danced around like n crazy num. slinking
his band. The melon bad laid in tbo
sun HO long that it was rod hot , and the
countryman had burned the skit ) oil' his
hand when ho touched It.
The Attempt of , ' Third Party Managers to
Entnaro Laboring Men ,
1 t
A Delegation , Visits the Slnclo Tax
Club and Typographical Union ,
Hut .Aro Promptly Sat
Down Upon.
The leaders of the Independent movement
nmdo a desperate attempt yesterday after
noon to Induce labor nnd politics to go hand
In hand. The attempt was a dismal failure ,
so far as inducing wis concerned.
Karly In the nfternoon the members of the
county central committee of the Independent
party met In one of the unto rooms at Onto
City hull , whcro a committee , with I. I ) .
Chamberlain of Stromsburg us spokesman ,
was appointed.
Thl * committee was instructed to visit the
Omaha Tj-pocrnphiral union , No. UK ) , which
was in session , and there offer inducements
to the members If they would go Into politics.
Tlio visit was made , but It was not of long
duration , for the members of the union at
once Intormeu the committee that they were
not In politics and no propositions could bo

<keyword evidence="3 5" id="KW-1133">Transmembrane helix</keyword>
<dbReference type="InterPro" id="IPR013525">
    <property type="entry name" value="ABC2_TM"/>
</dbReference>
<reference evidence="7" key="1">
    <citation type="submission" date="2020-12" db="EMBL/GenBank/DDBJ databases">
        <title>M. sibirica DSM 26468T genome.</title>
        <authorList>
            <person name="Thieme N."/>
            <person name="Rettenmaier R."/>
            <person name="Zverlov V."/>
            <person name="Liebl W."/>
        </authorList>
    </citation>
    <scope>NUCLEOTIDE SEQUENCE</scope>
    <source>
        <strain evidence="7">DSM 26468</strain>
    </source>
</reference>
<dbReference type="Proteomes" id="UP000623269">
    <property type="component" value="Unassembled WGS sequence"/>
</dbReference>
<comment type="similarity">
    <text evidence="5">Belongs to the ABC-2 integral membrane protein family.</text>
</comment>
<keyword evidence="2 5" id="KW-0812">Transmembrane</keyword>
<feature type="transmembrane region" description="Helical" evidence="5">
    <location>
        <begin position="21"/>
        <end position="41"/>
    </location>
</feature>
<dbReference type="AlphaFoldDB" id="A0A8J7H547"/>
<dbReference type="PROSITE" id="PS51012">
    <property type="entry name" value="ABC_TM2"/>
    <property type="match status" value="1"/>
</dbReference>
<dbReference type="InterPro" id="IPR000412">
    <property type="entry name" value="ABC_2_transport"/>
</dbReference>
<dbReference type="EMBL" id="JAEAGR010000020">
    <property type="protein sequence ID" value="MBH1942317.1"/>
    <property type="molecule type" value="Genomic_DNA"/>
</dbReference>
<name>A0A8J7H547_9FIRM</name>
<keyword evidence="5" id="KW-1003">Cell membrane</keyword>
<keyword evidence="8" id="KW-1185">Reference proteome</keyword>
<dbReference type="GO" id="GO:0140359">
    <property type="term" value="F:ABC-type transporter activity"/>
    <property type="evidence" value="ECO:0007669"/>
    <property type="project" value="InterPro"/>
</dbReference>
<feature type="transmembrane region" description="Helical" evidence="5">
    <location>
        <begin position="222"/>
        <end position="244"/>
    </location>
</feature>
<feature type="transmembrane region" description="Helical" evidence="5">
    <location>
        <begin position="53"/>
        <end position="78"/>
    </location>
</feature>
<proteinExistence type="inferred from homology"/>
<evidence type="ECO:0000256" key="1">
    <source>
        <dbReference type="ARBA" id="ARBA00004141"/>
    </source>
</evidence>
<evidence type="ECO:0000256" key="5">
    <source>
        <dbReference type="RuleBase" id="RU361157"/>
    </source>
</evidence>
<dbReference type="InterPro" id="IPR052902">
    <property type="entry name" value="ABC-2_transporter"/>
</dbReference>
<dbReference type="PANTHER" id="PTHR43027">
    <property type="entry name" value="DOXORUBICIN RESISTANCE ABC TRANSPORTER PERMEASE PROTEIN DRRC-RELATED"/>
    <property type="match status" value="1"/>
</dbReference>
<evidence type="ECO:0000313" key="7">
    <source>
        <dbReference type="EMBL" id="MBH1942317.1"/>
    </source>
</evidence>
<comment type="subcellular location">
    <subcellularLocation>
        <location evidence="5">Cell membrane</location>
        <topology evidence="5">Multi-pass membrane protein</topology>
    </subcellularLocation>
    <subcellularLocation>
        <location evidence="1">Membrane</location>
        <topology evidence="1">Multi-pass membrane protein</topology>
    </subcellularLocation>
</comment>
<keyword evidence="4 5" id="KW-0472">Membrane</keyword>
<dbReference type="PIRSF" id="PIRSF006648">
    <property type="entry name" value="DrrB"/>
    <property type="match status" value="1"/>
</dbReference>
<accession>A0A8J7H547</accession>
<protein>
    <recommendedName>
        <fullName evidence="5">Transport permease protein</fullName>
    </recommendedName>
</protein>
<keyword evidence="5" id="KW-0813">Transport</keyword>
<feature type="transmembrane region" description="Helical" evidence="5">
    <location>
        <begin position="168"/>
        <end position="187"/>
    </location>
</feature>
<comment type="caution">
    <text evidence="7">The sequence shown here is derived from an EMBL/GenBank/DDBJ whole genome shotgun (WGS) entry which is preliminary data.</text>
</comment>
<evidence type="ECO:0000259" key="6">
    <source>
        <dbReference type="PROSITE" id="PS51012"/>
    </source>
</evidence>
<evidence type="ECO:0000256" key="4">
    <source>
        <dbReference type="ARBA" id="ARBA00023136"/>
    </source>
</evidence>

The political ambition of the members of
the committee was cooled off to some extent ,
but , not in the least daunted , they returned
to where the main body was In session , wait
ing to hear the result of the interview. The
report was made , after which the same com
mittee was instructed to visit the Henry
GcorRO club , which wns in session nt Onto
Clty'lmll , and attempt tourpoupon that body
the importance of going within the Inde
pendent fold.
After enterIIR ! the hnll Mr. Chamberlain
of Stromsbnrf , ' stated the object of the visit ,
remarking ! " \Votirohcro for the purpose of
inviting the Henry George followers to como
to our urms nnd join with us in ridding the
land of political corruptlonists nnd political
tyrants. Wo want you to bo on the inside ,
believing that if you are on the outside you
lire ngninst us. Do you know , brothers , that
I have four little boys , and that
each ono of these boys carries
branded on bis back 'Mortgaged
for 51,000 , ; mortgages rated there by the
people of this state. "
Mr. Chamberlain said ho was In favor of
the free and unlimited colnnjjo of silver , but
ho would prefer to have n piece of paper bear
ing the United Stntc-s dollar stamp than to